Eight Sewing Resolutions for 2018

I realized this week that I sewed about 30 items in 2017 – a record for me and a major step forward in my growth as a sewist. I almost always had a project in the works, I learned to use a serger, and I made a lot of garments that I wear regularly as well as items for gifts, charity, home dec and upcycling.

 

I also wasted time and money on a few things, so I am circumspect about what I might accomplish in 2018. I will have less time to sew in 2018. I have enrolled in a graduate program related to my job, so that will take priority, at least from January to May for the first class.

Eight resolutions for 2018, then:

  1. Participate in fewer sewalongs and contests. In 2017, I entered 8 contests on PatternReview.com, sewing 20 items in all, and sewed garments for five sewalongs with The Monthly Stitch and one with the Sewcialists. (Some of these overlap.) The PatternReview events included stash-busting and wardrobe contests, which account for much of the volume, as well as the annual PR Sewing Bee. In discussing the contests with friends on PatternReview, I am have been in the “it’s fun to participate” camp while many are in the “in it to win it” camp. I never win. I never come close (OK, I came in a distant third once). I was pissed that I didn’t make it to the third round of the Sewing Bee – that really hurt my pride. I did win one random drawing prize this year, which was nice, but I lack the skill, fit and finesse to really compete against the experts. I am going to sit out all the contests and sewalongs this year unless they happen to coincide with my established sewing plans. There’s also no Sewing Bee this year to tempt me. I volunteered instead to moderate a contest.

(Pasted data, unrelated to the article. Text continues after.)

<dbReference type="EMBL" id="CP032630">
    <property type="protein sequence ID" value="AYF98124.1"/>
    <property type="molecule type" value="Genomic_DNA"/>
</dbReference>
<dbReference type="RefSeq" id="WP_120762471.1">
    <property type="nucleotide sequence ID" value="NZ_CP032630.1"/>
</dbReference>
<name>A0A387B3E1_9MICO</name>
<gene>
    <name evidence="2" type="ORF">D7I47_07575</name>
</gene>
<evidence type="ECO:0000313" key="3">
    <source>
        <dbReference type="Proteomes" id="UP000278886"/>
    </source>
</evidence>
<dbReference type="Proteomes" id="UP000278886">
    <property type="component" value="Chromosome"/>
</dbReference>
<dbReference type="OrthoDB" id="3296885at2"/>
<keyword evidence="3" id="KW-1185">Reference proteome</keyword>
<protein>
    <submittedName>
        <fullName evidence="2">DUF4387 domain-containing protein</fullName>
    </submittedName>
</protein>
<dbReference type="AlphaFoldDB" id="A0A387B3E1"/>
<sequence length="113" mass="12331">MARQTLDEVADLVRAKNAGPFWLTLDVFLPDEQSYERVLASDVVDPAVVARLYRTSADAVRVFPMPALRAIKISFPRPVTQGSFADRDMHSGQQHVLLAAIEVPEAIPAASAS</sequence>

2. Make jeans. I really need to do this. I need new jeans, for one thing, and I also really want the challenge. I might take a class at Workroom Social in March.
  3. Bust the embroidery unit out of its box. My husband bought me a Bernina 580 for my birthday two years ago. It came with an embroidery unit, which I didn’t really want. I am just not in to the whole embroidery thing, and I really don’t want to spend a ton of money on special threads. But I see a lot of RTW with nice embroidery details, so I figure I should at least try it. Perhaps if I make jeans, I can embroider a cute detail on the pockets?
  4. Truly Do Me Made May this year. I have participated in past years by doing “me-made” 4 or 5 days a week in May. This year I am almost ready to do it every day. I have almost enough seasonally appropriate garments, although I could use more pants  for work and definitely need jeans (see #2).
  5. Stop making so many damn mistakes. It takes me a while to sew garments because I make a ridiculous number of mistakes. “Sure,” you’re thinking, “we all have a seam that goes awry once in a while. Quit being such a perfectionist!” That is not what I am talking about. I am talking about sewing things wrong-sides together. Upside down. Accidentally pleating or tucking. Slicing off chunks of fabric with the serger. Stuff like that. I usually buy fresh seam rippers in January because they get dull with use. No more! in 2018, I will baste, double-check, triple-check and baste some more to be sure I have it right.